On August 12, 2014, Mark and I will be celebrating 25 years of marriage. In many ways the years have flown. We live a busy life and the easiness of our relationship makes the days go by quickly. In many others ways, our life has been such a challenge and filled with much struggle. I look back amazed at what we have endured and what we have accomplished together. Right now we are in a good phase of life. There is nothing terribly tough going on, not that our life is ever easy, but over the years I have learned perspective. We are not in a medical crisis of any kind, those rock our world the most. For the most part, all of our family members are happy in where we are right now in life. There are always struggles, we have struggled much financially since Teale was born. At first it was her medical expenses. Then as she aged, we needed to shell out a lot of money to help with her care, so we could continue running our in home daycare together. At forty something, we had to make a career change because of Teale's needs. It became apparent that her mental illnesses were too much of a risk for Mark and I to continue working our in home daycare together. Teale was explosive and unpredictable, her behavior was effecting our ability to care for other children. We sent Mark back to college and started over. Those years of Mark back in college hit us hard financially. Mark worked part time for our local school district in special education, but the pay was pitiful. The benefits and flexibility were the only reasons Mark took the job. Our family would have health insurance during those years he was in college at night and Mark would be available to help with Teale's care after school and on school breaks. I cared for fewer kids, as regulations let me, and worked several odd jobs but our actual income took a nose dive that we are still trying to recover from. Not to mention how difficult those years were on Mark and I mentally. Both of us working jobs during the day meant we were working apart from each other for the first time in our marriage. Mark would be in college at night and also doing scads of homework in his accelerated program to finish the second two years of the associates degree that he came into our marriage with. I had the kids, Beau's busy sports schedule, Teale's behaviors and her involved therapy and medical schedule, plus our sweet toddler Gwennie to care for. Honestly, I often wonder how we got through those years. My Mom died during that time in our life also, causing me to feel a void in my life that was difficult to recover from. My Mom was proud of Mark for going back to college but she would never see him receive his diploma. Ironically, Mark's graduation ceremony was held on my Mom's first Birthday after she passed, it was difficult for me to not have her here with us to celebrate. Our financial life now is still a huge struggle because of the combinations of many unfortunate circumstances and our past. Mark works for a not for profit, enough said? Cost of living is just so much more difficult to keep up with, gas and food prices are always on the rise. Health insurance costs are impossible for an average family to pay and neither of our employees offer family benefits at a reasonable cost. Without a college degree, I'm not marketable, even though I have many life experiences that have taught me far more than any university could have. Also, the little work I do get, is not much because Teale needs me home after school and on school breaks. Employers do not want a parent who puts their children first. Teale can not be put in just any daycare situation. On top of that, sitters who would be willing to care for her, would actually be making more income than I would for working outside the home. So financially, we are stuck. Someday I hope our financial security this will improve, but honestly, I can only see it getting better with winning the lottery! So, all that being said, I am a person who believes love is far more important than money. Our wealth defiantly far exceeds many when it comes to love. As I said, Mark and my relationship is easy. I know we work at taking care of each other and we try hard to not take the easiness of our marriage for granted. Our challenges have bonded us, they have made us stronger and have taught us that together, we are a good team. With our 25th Wedding Anniversary coming up, I have found myself reflecting on our life together. Would I marry Mark again, knowing what difficulties we would live together? Would he marry me, knowing the same? Did we get thrown together at such a young age because our life was meant to be spent together learning the important lessons we have learned? The questions haunt me at times. I contemplate our future and how will we get through the many years ahead of us, without the means we will need financially. I lean heavily on the premiss that it will all work out, mostly because I have to believe that. Having a secure marriage is a blessing, knowing I am loved and love my husband deeply far outweighs the losses we have endured. But as 25 years approaches, I can't help but reflect on our simple Wedding. We were young and our Mothers did not contribute financially. Neither of us believed in needing much grander, marriage was not about a big Wedding to Mark or I, it was the marriage and the love we shared that was important. I had said from the very beginning that I would like to have a renewal of our Wedding vows on our 25th Anniversary. I know I thought we would be in a better place financially by now and we might have a more grand renewal of vows than the picnic style Wedding reception we had as a young couple. I even thought we might take a second honeymoon, maybe a pampered vacation somewhere? Our original honeymoon, which was great fun, was a combination of camping and staying in Bed and Breakfast Inns across New England. We completely flew by the seat of our pants, going wherever our hearts desired and staying where the wind took us. There was no plan, just Mark and I on the open roads in my small Toyota Corolla stuffed with camping equipment and a week off of work. If we tried to repeat our trip, I don't think we could. Too many years have past and too much uncertainty of where we were. I realize the dreams of a more grand renewal and a pampered vacation are no longer on the table for our celebration this Summer. I've learned much about plans being derailed in our life together. We were married in the Catholic Church, because at the time, that was where my heart was. Mark had no preference in religion, as he was not actively involved in any church at the time. Shortly after our Wedding I offered to Mark that I would be willing to attend the church he was raised in, if he was willing to go with me? He accepted my offer and soon we became members of Mountain Rise United Church of Christ. For me the change was comfortable, as my dearest Grandmother had taken me to her UCC church much of my life. We soon joined the church officially and have been with them ever since. Mostly because of Teale, it has been difficult to attend church regularly over the past several years, but our hearts are still with MRUCC. For this reason, it would mean a great deal to me to have our renewal of vows with the church family that has supported Mark and I throughout our marriage. So the lessons I've learned are not about life working out perfectly, there has been much pain and loss in our 25 years together. We have grown in our love and we have remained hopeful and loyal to each other. I believe in us and that is the bottom line. So this Summer I would like to share our love once again with those who have supported us throughout this journey. August 12th, 2014, it may not be grand, but I guarantee, it will be special.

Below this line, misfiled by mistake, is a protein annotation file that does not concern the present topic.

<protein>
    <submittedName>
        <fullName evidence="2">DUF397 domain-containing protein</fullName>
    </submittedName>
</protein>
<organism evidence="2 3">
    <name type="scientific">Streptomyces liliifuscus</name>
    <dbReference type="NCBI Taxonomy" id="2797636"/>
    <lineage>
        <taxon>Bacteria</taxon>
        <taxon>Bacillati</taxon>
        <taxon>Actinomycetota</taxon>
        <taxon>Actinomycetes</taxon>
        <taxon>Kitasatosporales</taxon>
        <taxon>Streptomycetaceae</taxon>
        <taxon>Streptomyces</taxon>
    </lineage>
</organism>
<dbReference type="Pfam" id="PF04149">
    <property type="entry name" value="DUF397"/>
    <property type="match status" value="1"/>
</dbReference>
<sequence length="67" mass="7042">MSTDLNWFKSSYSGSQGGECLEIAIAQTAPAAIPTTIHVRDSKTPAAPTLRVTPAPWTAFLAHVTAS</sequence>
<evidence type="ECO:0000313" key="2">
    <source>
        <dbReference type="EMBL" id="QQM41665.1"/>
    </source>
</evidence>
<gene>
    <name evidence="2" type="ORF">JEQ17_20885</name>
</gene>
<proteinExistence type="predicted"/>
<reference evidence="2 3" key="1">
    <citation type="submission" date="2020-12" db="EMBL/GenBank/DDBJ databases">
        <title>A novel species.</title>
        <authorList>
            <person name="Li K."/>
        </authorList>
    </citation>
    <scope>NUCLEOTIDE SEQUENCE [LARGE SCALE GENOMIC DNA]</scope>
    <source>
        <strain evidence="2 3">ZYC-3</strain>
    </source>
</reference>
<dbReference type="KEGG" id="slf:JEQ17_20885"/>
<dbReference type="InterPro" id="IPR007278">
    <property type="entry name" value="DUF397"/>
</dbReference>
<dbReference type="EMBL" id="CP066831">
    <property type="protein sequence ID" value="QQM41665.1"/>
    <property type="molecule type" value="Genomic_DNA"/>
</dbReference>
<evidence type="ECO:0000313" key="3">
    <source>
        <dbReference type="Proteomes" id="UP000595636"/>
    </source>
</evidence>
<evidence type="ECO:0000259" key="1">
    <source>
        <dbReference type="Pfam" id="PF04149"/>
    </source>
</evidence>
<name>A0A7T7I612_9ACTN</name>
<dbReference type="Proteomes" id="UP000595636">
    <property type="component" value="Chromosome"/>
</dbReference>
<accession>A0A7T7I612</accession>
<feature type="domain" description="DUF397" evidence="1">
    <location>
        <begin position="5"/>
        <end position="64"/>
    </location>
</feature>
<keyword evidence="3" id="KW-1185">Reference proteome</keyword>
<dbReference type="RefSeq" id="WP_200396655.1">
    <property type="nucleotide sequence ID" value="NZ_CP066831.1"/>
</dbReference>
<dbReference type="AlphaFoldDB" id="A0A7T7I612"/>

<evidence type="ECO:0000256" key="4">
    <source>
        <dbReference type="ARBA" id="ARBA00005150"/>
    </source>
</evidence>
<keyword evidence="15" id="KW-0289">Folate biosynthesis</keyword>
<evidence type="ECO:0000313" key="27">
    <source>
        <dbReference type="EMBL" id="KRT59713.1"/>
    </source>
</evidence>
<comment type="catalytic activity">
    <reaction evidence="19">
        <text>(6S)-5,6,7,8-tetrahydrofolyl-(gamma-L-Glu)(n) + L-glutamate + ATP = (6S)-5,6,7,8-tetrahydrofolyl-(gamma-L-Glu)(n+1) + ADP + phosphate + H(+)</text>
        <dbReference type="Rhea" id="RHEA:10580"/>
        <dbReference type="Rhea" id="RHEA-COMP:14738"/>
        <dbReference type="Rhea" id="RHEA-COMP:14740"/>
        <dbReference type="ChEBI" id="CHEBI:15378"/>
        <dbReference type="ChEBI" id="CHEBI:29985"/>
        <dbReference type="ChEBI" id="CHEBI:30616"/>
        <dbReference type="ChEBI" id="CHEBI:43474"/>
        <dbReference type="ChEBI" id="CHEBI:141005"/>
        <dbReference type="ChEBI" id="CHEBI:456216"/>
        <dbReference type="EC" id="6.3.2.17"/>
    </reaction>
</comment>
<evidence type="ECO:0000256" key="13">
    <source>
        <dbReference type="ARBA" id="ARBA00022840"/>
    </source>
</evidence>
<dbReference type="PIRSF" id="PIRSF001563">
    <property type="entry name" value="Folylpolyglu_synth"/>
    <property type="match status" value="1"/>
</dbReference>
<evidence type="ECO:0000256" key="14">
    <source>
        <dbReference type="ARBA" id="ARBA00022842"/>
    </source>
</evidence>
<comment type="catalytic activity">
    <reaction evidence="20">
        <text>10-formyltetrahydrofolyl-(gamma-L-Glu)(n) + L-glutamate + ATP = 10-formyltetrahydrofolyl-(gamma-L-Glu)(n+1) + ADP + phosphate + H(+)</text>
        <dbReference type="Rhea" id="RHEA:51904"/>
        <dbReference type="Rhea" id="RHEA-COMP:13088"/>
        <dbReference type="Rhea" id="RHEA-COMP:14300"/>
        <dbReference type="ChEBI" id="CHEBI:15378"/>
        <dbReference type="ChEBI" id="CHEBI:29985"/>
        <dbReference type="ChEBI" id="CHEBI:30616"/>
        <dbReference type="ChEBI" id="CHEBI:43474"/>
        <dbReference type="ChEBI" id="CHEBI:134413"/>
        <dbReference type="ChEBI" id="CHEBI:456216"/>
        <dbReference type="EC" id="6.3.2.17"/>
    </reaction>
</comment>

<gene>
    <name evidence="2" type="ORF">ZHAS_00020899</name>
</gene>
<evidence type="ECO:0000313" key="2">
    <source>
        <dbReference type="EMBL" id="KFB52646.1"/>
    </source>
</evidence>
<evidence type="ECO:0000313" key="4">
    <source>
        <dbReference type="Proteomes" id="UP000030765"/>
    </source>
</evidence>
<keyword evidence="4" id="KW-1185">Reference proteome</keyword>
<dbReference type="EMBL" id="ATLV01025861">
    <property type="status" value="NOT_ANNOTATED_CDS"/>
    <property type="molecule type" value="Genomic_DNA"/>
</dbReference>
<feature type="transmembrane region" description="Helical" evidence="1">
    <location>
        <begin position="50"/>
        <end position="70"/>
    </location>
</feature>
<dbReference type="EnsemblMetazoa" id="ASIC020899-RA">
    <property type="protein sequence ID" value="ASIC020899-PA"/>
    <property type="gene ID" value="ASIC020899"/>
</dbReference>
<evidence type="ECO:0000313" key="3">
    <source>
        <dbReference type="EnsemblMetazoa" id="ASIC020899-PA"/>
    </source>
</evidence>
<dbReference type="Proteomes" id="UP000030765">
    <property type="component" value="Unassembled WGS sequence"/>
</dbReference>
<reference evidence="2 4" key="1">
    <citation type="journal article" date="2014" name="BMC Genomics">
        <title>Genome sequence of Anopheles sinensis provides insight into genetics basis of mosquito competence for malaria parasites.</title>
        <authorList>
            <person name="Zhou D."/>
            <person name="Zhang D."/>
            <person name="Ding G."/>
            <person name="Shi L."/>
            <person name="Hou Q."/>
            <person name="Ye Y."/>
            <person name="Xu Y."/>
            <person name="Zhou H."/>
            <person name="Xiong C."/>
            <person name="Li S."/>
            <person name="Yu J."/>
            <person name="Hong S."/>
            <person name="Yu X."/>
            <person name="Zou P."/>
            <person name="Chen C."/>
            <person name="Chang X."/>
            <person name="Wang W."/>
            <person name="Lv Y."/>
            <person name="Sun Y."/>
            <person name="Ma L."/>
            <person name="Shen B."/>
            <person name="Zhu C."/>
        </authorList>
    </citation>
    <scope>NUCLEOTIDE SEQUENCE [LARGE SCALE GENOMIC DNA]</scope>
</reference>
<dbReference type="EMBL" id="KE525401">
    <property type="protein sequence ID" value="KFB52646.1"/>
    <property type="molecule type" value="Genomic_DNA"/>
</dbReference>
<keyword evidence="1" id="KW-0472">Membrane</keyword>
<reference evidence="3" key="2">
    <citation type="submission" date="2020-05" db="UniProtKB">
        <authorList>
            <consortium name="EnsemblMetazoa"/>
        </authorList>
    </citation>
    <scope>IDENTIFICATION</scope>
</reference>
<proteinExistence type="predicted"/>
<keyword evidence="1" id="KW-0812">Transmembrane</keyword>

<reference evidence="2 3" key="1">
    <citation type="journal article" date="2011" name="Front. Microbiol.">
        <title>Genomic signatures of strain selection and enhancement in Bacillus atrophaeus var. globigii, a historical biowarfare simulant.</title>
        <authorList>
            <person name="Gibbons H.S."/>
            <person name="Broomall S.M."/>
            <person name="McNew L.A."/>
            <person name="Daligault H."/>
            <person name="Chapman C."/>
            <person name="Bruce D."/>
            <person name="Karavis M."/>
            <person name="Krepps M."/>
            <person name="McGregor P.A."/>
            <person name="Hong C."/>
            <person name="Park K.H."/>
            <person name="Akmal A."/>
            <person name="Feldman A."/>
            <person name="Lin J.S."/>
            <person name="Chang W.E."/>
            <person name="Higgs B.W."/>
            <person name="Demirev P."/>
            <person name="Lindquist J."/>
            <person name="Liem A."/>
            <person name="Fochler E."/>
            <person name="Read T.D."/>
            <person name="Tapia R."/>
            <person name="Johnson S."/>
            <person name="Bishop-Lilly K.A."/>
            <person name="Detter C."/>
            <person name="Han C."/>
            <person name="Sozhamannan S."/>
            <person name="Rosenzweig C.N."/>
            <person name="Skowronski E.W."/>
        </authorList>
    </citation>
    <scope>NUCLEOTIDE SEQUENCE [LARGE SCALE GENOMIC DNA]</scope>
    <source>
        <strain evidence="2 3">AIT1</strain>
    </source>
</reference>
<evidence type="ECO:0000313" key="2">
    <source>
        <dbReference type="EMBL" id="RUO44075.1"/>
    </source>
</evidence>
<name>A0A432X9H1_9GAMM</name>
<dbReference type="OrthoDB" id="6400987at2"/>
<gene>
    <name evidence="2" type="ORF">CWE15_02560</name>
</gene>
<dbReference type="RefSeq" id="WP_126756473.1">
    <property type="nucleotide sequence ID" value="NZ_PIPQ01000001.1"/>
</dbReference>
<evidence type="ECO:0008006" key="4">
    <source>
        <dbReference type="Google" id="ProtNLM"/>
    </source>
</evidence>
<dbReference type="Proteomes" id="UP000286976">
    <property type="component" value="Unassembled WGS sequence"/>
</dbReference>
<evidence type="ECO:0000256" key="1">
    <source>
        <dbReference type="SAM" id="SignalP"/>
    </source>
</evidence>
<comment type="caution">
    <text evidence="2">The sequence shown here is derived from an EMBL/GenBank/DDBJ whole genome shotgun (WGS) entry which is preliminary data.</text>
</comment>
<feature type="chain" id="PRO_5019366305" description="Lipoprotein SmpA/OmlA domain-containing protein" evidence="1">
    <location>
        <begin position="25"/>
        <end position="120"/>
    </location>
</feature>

Wednesday, March 19, 2014
There is so much I love about my son, Beau. He is a kind soul with a huge, compassionate heart. He cares deeply about his family, especially his sisters. The relationship between Teale and he has always been unique. The two of them are bonded in a way no other relationship in our family has. A big brother looking out for his little sister is sweet, but a big brother looking out for his sister with special needs is amazing. He has always been there for Teale, even in the stages of her pushing him away and treating him horrible, he always understood and let it go. He never took it personally, but had a it is what it is attitude. I think the two men in my life, Beau and Mark, are very similar. They take whatever abuse Teale dishes out, but easily forgive and forget. Beau has never let others say bad things about Teale or any other special needs person without sharing his perspective. He's stood up to teachers, to classmates, to strangers and to friends. Sometimes explaining Teale but sometimes just telling people their views are narrow and ignorant. I remember many talks with Beau when he was younger. They may have been around times I was hurt by a stranger making assumptions about Teale's poor behavior. People don't always understand her severe brain damage, because physically, to an untrained eye, you may not notice her losses. As a younger child, she had far more rages in public than she does now. We were constantly on our guard and knew the public was generally kind and compassionate but often it was the cruel people who spoke up. The kind words from people who took the time to praise my family, those words stick, but are much less often than the hurtful things that have been said to us. I can probably count on one hand the number of strangers who, when Teale was in a bad place in public, offered words of encouragement or care. But the number of times I have been scolded, judged, and cut down, those times are far greater. Beau has seen me cry over a cruel comment, he has lived the pain of an event we tried to do as a family going terribly wrong because Teale raged, It has often been tough to do things together, her unpredictability is too difficult to take a chance with. Beau has lived with Teale as a sibling, knowing life is not always easy. He has never made excuses for her strange behavior, but he has educated many about special needs. We used to talk about what he could say if ever in an uncomfortable position where someone was cruel about Teale. I used to coach him, tell him people don't "get her severe brain damage" but still those are the words I will use if backed against a wall. Beau is in college now, many people know nothing about what he has lived. He isn't one to share Teale's difficult journey easily. As he moves from being part of our home to his own life, many will not know or understand what he has lived. I believe Teale is and always will be a huge part of Beau. I believe he is kinder and more compassionate because of her. I believe he takes a unique perspective about life into the world and because of this he will do well.